After the parties briefed the disputed claim language of the '725 Patent, the Court held a claim construction hearing on October 12, 2017. See Markman v. Westview Instruments, Inc., 517 U.S. 370 (1996). The Court issued its claim construction order on November 6, 2017.[25] Oceaneering and WWCS have now filed cross-motions for summary judgment on WWCS's claim for infringement of the '725 Patent.[26] Additionally, WWCS moves for reconsideration of the Court's claim construction order.[27]

         C. Claims of the '725 Patent

         The '725 Patent, titled “Subsea Fluid Separator, ” contains 20 claims, three independent and 17 dependent. WWCS asserts infringement of independent Claim 1 and dependent Claims 11 and 12.[28] Claim 1 is set forth below:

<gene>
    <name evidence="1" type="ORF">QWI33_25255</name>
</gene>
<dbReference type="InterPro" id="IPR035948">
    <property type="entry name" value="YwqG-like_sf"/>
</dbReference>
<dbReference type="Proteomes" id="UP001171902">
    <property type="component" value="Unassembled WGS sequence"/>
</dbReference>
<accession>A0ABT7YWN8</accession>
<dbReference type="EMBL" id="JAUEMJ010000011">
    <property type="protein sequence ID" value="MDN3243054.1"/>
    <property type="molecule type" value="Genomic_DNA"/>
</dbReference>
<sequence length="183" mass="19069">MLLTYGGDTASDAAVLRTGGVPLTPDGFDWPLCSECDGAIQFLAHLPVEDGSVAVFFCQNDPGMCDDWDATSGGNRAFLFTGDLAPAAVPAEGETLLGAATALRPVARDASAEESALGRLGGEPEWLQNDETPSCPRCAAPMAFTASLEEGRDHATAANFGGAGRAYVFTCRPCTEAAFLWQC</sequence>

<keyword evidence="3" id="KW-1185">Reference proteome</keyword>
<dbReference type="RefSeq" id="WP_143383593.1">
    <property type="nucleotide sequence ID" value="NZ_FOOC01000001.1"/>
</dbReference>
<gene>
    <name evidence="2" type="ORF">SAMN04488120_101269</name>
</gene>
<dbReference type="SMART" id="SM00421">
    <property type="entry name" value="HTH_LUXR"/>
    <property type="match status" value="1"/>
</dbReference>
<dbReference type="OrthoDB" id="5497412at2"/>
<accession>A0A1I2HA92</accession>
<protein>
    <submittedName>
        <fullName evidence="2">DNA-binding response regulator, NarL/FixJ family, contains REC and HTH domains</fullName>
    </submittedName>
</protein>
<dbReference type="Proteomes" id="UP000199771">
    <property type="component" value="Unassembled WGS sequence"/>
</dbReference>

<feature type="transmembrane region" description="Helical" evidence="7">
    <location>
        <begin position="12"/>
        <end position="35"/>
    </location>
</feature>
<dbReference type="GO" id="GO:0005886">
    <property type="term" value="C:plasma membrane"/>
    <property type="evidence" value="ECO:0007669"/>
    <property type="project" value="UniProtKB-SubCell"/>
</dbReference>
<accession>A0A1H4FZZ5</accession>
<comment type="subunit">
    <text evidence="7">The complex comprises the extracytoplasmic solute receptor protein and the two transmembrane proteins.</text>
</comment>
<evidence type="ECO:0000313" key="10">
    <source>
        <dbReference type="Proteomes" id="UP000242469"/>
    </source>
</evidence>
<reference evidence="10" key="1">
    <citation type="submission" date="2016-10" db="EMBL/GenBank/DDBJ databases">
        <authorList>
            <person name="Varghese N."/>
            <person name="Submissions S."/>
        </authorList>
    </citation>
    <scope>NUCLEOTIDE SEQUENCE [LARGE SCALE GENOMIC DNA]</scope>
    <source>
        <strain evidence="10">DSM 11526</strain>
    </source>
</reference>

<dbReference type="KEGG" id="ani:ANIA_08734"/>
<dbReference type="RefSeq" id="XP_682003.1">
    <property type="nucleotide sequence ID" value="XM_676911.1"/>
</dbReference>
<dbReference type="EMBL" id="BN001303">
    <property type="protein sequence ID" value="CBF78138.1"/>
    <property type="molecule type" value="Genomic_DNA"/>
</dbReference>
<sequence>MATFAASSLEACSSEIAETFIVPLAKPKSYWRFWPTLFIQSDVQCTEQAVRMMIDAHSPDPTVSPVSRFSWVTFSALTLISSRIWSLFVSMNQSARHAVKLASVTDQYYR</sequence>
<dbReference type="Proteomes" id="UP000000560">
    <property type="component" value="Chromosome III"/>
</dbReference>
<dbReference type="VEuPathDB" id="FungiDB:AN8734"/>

A subsea separator, comprising:

a housing having an inlet for receiving a fluid mixture, a non-gaseous fluid outlet located along the housing at a point lower than the inlet, and a gas outlet located along the housing at a point higher than the inlet;
baffle type members located within the housing for acting on fluid entering the housing; and ball valve assembly located within the housing and in communication with the gas outlet for preventing non-gaseous fluid from exiting the housing through the gas outlet, the ball valve assembly being operationally configured to open and seal the gas outlet based on the volume of non-gaseous fluid within the separator;
wherein the separator is operationally configured to operate under vacuum.

'725 Patent at 9:10-10:64.